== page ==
There’s something of the masochist streak that runs through most wargamers. Can you imagine anything more painful to endure that the destruction of your elite phalanx of hoplites, the loss of a fleet carrier during the battle of Midway or the death of one of your veteran squad members in a squad-based game?
Despite the agony of these moments, we keep coming back, determined that this run will see us overcome the enemy, level up the right way and find that missing synergy that we couldn’t’ find last time out.
Some games seem to positively revel in the experience of torturing us. Games like Battle Brothers or Darkest Dungeon can always find a new way to kill your best character, to shatter your best-laid plan, or to present a new variant on the most challenging or fiendish enemy.
So imagine a game that is somewhat of a cross between Battle Brothers and Darkest Dungeon and I’m sure you’ve pictured a game that’s nigh on impossible with a truly sadistic mind that will make you regret loading it up? But Urtuk: The Desolation, which feels like a cross between these two great games, is actually not nearly as hard as you may expect.
Set in a mysterious, blighted land that has a post-apocalyptic feel to it. Described as a “low fantasy” world, you won’t find elves, dwarves or even orcs. You’ll also seldom see anything magical as the game comes across as brutal and dark, with an esoteric feel to it. The lovely hand drawn graphics lend the game a distinct look and some of the more unusual enemies are truly horrific to behold!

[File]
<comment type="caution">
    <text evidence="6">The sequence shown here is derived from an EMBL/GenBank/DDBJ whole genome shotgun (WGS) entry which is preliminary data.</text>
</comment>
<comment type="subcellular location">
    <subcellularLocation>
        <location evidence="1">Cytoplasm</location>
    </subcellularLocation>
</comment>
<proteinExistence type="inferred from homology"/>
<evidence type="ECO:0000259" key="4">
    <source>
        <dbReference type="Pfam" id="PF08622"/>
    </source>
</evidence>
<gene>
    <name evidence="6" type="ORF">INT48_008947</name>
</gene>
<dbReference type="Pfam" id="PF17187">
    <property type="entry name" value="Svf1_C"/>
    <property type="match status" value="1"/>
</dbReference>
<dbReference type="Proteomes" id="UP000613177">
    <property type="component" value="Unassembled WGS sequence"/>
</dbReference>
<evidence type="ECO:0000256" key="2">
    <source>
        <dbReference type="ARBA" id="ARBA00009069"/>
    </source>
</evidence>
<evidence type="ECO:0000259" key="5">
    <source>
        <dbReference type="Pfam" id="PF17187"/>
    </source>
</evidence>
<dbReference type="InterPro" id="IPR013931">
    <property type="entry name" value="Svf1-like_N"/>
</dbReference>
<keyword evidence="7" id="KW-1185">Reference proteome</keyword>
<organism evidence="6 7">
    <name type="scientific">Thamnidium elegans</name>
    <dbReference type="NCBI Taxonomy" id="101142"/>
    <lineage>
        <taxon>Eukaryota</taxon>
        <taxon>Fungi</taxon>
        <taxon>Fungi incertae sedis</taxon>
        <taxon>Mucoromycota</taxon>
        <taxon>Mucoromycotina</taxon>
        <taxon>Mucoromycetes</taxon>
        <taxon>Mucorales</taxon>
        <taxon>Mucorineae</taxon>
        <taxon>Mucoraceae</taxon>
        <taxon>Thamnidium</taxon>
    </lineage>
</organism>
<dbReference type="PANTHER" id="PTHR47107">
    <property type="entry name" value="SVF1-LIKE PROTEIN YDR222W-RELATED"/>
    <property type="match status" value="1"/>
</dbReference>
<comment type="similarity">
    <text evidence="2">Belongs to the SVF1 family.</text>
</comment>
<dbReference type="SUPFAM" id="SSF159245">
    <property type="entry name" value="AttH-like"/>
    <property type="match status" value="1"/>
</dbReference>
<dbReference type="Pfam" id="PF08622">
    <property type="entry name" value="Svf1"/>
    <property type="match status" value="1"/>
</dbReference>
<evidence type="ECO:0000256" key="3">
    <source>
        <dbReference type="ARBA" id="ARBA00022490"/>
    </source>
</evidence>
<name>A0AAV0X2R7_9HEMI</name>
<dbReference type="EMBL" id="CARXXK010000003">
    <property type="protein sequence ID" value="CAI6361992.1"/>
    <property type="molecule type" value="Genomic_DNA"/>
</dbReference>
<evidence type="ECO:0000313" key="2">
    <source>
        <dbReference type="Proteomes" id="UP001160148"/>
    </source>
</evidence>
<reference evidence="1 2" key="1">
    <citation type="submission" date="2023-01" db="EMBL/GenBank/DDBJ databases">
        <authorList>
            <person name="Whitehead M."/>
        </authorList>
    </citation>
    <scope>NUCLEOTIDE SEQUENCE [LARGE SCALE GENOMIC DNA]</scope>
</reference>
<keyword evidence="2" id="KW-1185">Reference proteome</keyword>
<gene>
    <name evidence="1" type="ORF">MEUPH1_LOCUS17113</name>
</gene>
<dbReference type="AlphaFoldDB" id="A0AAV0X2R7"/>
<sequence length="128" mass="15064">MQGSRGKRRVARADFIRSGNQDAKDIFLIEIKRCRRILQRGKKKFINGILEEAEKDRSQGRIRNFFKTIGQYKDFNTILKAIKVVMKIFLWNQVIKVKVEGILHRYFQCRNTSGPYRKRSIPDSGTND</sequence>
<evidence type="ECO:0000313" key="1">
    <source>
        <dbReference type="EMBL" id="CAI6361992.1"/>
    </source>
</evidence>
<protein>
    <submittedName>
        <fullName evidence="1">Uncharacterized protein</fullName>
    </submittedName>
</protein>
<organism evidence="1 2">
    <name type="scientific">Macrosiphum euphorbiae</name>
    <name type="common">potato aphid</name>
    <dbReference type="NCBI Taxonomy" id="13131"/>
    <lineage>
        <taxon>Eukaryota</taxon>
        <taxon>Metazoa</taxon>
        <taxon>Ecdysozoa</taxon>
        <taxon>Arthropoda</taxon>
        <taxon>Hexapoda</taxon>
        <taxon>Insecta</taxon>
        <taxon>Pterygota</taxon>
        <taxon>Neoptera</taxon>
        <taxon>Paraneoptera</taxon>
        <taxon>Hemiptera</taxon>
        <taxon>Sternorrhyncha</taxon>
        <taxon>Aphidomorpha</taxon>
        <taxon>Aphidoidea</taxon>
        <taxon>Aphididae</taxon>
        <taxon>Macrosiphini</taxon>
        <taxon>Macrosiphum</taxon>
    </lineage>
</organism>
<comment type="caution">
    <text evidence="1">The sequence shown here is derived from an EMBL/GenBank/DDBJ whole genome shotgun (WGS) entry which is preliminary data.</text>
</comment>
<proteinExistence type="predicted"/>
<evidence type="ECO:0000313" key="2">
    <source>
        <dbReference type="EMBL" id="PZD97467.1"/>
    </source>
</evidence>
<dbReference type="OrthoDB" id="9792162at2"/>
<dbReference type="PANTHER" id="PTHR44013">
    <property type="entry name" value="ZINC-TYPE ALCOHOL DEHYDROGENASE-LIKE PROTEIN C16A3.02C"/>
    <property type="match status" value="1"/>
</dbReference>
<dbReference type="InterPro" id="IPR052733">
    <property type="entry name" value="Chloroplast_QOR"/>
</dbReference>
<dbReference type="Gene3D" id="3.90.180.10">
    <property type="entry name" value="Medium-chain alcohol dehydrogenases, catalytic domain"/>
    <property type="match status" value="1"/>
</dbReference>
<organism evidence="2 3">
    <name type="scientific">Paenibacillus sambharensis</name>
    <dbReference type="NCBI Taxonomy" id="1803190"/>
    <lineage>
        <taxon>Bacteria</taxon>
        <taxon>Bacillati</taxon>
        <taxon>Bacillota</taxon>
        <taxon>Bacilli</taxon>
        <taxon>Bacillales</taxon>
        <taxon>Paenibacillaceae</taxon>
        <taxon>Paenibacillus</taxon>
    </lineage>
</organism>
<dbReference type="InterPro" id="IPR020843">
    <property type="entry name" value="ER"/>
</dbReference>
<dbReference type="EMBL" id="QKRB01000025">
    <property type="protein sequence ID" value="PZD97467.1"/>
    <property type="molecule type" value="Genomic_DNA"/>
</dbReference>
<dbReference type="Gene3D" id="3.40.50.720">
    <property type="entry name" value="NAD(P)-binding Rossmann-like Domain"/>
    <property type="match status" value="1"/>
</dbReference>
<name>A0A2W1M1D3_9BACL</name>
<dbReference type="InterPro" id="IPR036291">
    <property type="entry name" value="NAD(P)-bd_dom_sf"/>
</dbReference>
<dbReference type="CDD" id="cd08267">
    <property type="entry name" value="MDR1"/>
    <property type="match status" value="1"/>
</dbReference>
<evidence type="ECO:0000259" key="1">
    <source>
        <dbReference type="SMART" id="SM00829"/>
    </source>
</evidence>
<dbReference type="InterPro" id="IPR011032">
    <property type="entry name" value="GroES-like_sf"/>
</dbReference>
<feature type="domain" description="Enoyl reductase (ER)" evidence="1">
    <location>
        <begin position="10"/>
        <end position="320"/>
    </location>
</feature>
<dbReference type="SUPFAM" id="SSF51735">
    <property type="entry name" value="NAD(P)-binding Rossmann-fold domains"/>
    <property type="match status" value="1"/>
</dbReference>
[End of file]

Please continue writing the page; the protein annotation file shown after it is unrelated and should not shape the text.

Urtuk sees you start the game with a small party of three, which can expand out to six deployed into any battle, with more “on the bench”. But you’ll always be outnumbered, often heavily so. The “overworld” map, again hand drawn, is a blighted and somewhat desolate place, dotted with villages, quests to undertake and the odd roving party that could want to cross blades with you.
Sooner, rather than later, you’ll run into some beasts that want to tangle and the game will switch to the tactical map as you’ll see a tiled map, drawn in drab coloured hexes. Even the maps are not very friendly, with rough terrain that, in places, will cause damage to your guys as they cross it. There are even lethal spiked pits that will be instant death for anyone unlucky enough to be knocked into them.
Your characters will then engage in turn-based battle with the enemy. Clever use of turn order can help here too as, ala Chimera Squad, you can interrupt or attack an enemy before its their turn. Combat is brutal, with great splashes of blood and lumps of meat flying away when you make a successful hit and your characters becoming increasingly bloody as they take damage.
Your characters are split across more than a dozen character classes, though they can be roughly bundled into damage absorbing tanks (like the Guardian or Footman), damage dealers (like the assassin or the berserker) ranged attacks (like the hunter) or finally support classes (such as the priest). The careful use of these characters, their skills and terrain is necessary as fighting from higher ground will give you an edge over your enemies. Equally using skills such as the footman’s “ram” which can traverse dangerous terrain without damage or the Guardian’s shield bash which can knock an enemy into a lethal spike pit can even out the odds.
Damage is dealt to hit points unless the character has armour, in which case their armour will need to be broken in order to do them damage. However, armour is not available to all character classes and largely concentrated onto the “tank” classes. As you defeat enemies and loot better gear, you’ll be able to deal more damage and turn back harder attacks.